Friday, March 3, 2017

Marsha Forchuk Skrypuch's "Making Bombs for Hitler"

Marsha Forchuk Skrypuch is the acclaimed author of over sixteen picture books and novels. Her earlier picture books include Enough, Silver Threads, Daughter of War, Aram's Choice and The Best Gifts. She won the Silver Birch Fiction Award for Making Bombs for Hitler and the Red Cedar Award for Last Airlift: A Vietnamese Orphan's Rescue from War.

Here Skrypuch dreamcasts an adaptation of Making Bombs for Hitler:
Making Bombs for Hitler is the story of Lida, a young girl who is captured by the Nazis and forced into slave labor -- an Ostarbeiter. Shortly after her capture, she meets Luka, a fellow slave laborer, and they form a special friendship. Lida is horrified to be assigned to bomb-making for the Germans. Then she has an idea. What if she sabotaged the bombs... and the Nazis?

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I had a Skype visit with a grade 4 class and one student asked if Making Bombs for Hitler would be made into a movie. We all agreed that it would be awesome, and since we were on the subject, I asked them who they thought should play Lida. I got no names of child actors. Instead, the students volunteered themselves.

I totally get that -- I’m Lida too!

They also liked the casting of the girl who played Lida in the Scholastic book trailer.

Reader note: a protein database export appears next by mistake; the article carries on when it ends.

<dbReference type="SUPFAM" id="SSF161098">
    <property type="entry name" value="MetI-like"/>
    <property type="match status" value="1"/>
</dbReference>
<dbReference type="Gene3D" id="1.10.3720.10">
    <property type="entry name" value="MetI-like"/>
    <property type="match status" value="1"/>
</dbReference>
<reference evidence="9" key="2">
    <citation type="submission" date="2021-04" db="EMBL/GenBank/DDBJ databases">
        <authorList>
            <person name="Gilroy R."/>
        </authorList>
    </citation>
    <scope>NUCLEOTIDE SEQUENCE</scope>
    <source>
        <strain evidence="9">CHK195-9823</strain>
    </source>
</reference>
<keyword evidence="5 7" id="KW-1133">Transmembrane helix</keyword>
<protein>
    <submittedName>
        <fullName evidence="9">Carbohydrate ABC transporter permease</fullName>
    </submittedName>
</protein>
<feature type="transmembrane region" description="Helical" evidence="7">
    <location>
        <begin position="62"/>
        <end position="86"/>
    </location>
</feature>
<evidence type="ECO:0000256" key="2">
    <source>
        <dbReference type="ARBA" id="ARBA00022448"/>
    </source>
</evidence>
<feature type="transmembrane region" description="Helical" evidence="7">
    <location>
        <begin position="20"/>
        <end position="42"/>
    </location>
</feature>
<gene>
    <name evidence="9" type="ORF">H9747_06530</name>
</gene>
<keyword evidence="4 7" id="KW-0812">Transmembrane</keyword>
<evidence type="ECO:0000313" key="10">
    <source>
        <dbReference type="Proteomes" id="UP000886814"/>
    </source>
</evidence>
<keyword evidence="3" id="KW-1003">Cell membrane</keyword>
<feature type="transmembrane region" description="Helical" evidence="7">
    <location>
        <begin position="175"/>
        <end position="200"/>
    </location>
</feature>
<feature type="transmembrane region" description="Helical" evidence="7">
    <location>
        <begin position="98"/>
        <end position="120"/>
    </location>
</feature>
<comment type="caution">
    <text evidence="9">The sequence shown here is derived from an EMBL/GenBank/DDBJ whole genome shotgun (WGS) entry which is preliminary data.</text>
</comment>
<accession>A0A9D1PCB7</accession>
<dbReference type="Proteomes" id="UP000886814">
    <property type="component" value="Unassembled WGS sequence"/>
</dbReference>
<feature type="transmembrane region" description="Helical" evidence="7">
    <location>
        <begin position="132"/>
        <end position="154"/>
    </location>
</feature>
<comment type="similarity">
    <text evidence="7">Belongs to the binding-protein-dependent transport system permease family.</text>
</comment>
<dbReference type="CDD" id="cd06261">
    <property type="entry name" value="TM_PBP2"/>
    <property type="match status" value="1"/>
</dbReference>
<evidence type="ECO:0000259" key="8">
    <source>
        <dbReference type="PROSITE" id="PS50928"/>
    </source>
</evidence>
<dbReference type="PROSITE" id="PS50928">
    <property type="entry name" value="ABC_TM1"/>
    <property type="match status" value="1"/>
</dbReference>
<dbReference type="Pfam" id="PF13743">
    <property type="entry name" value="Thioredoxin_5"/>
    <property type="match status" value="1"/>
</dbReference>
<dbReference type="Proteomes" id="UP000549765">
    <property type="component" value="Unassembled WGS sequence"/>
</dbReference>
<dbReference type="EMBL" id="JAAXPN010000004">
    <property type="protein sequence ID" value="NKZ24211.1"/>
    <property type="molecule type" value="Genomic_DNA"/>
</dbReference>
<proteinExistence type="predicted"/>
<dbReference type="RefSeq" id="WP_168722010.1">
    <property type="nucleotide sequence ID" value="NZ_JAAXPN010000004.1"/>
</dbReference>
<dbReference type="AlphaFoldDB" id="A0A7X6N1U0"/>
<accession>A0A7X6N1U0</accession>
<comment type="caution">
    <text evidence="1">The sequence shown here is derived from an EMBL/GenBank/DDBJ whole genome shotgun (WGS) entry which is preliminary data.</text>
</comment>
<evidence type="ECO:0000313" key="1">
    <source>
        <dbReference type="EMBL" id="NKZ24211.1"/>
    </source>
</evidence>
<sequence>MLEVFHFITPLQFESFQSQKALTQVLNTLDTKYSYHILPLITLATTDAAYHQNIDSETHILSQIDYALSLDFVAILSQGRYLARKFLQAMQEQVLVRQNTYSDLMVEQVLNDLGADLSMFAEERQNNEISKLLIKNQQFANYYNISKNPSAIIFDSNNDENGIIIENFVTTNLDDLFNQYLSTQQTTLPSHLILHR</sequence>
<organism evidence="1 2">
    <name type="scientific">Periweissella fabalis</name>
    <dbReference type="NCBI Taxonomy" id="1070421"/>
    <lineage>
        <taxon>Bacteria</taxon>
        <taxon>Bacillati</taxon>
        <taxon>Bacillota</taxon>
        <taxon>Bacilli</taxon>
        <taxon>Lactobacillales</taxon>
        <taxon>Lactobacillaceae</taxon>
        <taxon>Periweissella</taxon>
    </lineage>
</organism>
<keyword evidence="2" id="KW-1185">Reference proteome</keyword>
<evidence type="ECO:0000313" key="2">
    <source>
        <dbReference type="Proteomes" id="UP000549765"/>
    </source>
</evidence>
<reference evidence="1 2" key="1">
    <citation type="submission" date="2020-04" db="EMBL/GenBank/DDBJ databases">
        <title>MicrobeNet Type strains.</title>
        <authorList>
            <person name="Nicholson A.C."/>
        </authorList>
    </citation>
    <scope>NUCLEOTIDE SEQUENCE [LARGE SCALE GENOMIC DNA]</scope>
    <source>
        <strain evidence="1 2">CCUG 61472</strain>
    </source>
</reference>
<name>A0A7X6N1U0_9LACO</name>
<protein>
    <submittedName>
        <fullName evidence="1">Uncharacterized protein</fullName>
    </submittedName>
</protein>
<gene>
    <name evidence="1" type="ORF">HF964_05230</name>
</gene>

But if I had to choose, my Lida would be Willow Shields if she could turn back time and become eleven years old again. Her role as Prim Everdeen in The Hunger Games showed that she’s able to brilliantly convey the kind of inner strength, generosity and positive outlook that’s so much a part of who Lida is.

My Luka would be a thirteen year old Josh Hutcherson, who played Peeta from The Hunger Games. I like the solid inner strength that seems to seep from his pores.

It was tough trying to think of who would do justice to Lida’s vulnerable little sister Larissa. Dakota Fanning when she was in I Am Sam has the right look.

The two adults who play the biggest roles in Lida’s life at the slave camp are Officer Schmidt and Inge, the laundress. Ralph Fiennes is great at oozing banal evil – so he’d be an awesome Schmidt. Phyllis Smith, who played the teacher in The OA, would be great for the complexity of Inge.
Visit Marsha Forchuk Skrypuch's website.

--Marshal Zeringue